Because this chapter is not about linear algebra, your instructor may go through it rapidly. You may not be asked to scrutinize all the proofs. Make sure, however, that you at least read and understand the statements of all the results in this chapterâ€”they will be used in later chapters.

So we are not going to go through everything very very carefully. Instead, I’m just going to go through some interesting results at my own leisure. This also means that this note is not very complete.

## facts

“you can factor out every root”: \(p(\alpha) = 0 \implies p(z)=(z-\alpha)q(z)\)

fundamental theorem of algebra: “if you have an nth-degree polynomial, you can factor it into n factors” (over the complex numbers, you have as many roots as the degree of the polynomials)

- these coefficients are unique barring ordering
- factoring real polynomials can be treated in two pieces: one piece, the reals, which can be treated usually; then one other piece, the complexes, can be multiplied pairwise together (as over real coeffs they always come in conjugate pairs) into quadratics. This is why all real polynormials can always be factored as \((x-\lambda)(x-\lambda) \dots (x^{2}+ax+b) (x^{2}+ax+b)\dots\)
- the number of complex polynomials has to be even

complex polynomials have \(deg\ p\) factors

real polynomials have \(deg\ p\) real/complex factors, but complex factors come in pairs

we can squish the complex part of the real polynomials together, and get—wlog $m$—first-degree real roots and \(\frac{deg\ p - m}{2}\) second-degree real roots where \(b^{2} < 4c\)

\(x^{2} + bx + c\) has a factor of \((x-\lambda_{1})(x-\lambda_{2})\) under reals \(b^{2} \geq 4c\)

## key sequence

### complex numbers

- we defined: complex numbers, conjugates, and absolute value
- 9 properties of complexes (see below)

### polynomial coefficients

**polynomial coefficients are unique**; namely, if a polynomial is the zero function, all of its coefficients have to be \(0\)

### division, zero, and factoring

**polynomial division**: given two polynomials \(p,s \in \mathcal{P}(\mathbb{F})\), with \(s\neq 0\), then \(\exists q,r \in \mathcal{P}(\mathbb{F})\) such that: \(p = s q +r\); that is, given two polynomials, you can always divide one by the other with some remainder as long as the “other” is not \(0\)- we defined
**zero**(\(p \lambda =0\), then \(\lambda\) is a “zero”) and**factor**which is some polynomial \(s \in \mathcal{P}(\mathbb{F})\) for another polynomial \(p\) such that there exists some \(q \in \mathcal{P}(\mathbb{F})\) such that \(p = s q\)- we show that each zero corresponds to a factor of the shape \(p(z) = (z-\lambda)q(z)\)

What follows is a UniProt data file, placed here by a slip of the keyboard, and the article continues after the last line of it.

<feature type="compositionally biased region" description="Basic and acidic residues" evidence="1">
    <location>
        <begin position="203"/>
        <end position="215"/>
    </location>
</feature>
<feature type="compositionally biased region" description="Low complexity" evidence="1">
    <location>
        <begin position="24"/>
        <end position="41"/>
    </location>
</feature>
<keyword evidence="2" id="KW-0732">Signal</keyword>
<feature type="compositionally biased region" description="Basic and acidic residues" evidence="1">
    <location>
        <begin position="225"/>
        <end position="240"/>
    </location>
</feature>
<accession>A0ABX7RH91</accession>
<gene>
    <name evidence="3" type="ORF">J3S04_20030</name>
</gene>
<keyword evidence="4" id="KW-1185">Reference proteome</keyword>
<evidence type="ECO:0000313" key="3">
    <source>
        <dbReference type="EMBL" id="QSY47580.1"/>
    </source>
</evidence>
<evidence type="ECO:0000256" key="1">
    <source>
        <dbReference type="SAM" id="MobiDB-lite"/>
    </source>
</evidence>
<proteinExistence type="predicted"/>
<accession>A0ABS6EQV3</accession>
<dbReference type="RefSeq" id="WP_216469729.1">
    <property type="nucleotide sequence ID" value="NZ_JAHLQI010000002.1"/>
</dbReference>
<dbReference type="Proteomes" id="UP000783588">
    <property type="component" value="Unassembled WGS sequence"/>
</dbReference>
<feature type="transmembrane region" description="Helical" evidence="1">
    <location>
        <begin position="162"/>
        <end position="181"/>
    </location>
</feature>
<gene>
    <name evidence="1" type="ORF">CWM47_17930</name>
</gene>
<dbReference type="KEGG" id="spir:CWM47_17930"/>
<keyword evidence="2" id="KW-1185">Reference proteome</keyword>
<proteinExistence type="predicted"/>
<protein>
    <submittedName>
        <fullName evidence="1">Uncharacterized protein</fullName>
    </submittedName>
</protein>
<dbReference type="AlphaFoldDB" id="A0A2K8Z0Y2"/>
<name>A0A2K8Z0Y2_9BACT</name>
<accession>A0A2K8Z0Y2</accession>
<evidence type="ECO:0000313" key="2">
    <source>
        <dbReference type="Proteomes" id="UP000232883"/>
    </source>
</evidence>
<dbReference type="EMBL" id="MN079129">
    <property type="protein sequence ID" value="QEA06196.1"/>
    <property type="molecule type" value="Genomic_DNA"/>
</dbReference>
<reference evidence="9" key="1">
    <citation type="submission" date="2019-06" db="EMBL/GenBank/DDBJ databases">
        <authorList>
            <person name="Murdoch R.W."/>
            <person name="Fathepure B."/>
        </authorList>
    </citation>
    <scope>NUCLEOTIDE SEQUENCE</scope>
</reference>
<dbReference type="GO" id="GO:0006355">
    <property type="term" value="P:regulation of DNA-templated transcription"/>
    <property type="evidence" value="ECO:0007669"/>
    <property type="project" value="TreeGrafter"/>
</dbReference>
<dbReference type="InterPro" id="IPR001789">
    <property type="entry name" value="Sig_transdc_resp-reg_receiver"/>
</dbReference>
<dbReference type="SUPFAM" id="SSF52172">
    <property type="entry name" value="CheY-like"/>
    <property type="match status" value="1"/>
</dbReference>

- we show that a polynomial with degree \(m\) has at most \(m\) distinct zeros

### FToA and corollaries

**FToA**: every non-constant polynomial under the complexes has a zero- and that means every polynomial over the complexes has a unique factorization \(p(z) = c(z-\lambda_{1})(z-\lambda_{2}) \dots (z-\lambda_{m})\)
- polynomials with zero coefficients have zeros in pairs: if \(\lambda \in \mathbb{C}\) is a factor of the polynomial, so is \(\bar{\lambda}\)

### Is a real polynomial factorable?

- A polynomial \(x^{2}+bx+c\) is factorable into \((x-\lambda_{1})(x-\lambda_{2})\) IFF \(b^{2} > 4c\).
- All polynomials over the reals can be factored into at least second degree polynomials
- \(p(z) = c(z-\lambda_{1})(z-\lambda_{2}) \dots (z-\lambda_{m}) \dots (x^{2}+b_{M}x+c_{M})\)

## first, review complex numbers

- \(z+\bar{z} = 2 \text{Re}\ z\)
- \(z-\bar{z} =2(\text{Im}\ z)i\)
- \(z\bar{z} = |z|^{2}\)
- \(\bar{x+z} = \bar{w}+\bar{z}\), \(\bar{wz} = \bar{w}\bar{z}\)
- \(\bar{\bar{z}} = z\)
- \(| \text{\{Re,Im\}}\ z| \leq |z|\) both real and imaginary components are smaller than the actual absolute value
- \(|\bar{z}| = |z|\)
- \(|wz| = |w| |z|\)
- \(|w+z| \leq |w| + |z|\), the triangle inequality

## triangle inequality (complexes)

For \(w, z \in \mathbb{C}\), we do route algebra:

## polynomial division

Suppose \(p,s \in \mathcal{P}(\mathbb{F}), s\neq 0\), then, \(\exists\) polynomials \(q,r \in \mathcal{P(\mathbb{F})}\) such that:

\begin{equation} p = s q +r \end{equation}

and \(\deg r < \deg s\).

Proof:

Let: \(n = \deg p\), and \(m = \deg s\). So, if \(n < m\) (i.e. it is not a division), then take \(q=0\) and \(r=p\).

Now, let’s make ???

## Factoring

A polynomial \(s \in \mathcal{P}(\mathbb{F})\) is a **factor** of \(p \in \mathcal{P}(\mathbb{F})\) if \(\exists\) \(q \in \mathcal{P}(\mathbb{F})\) such that \(p=s q\).

## questions

- proofs: wut
- if the FToA holds, isn’t the polynomials over the reals a “subset”(ish) of the polynomials over the complexes? so there is going to be at least complex roots to all polynormials always no?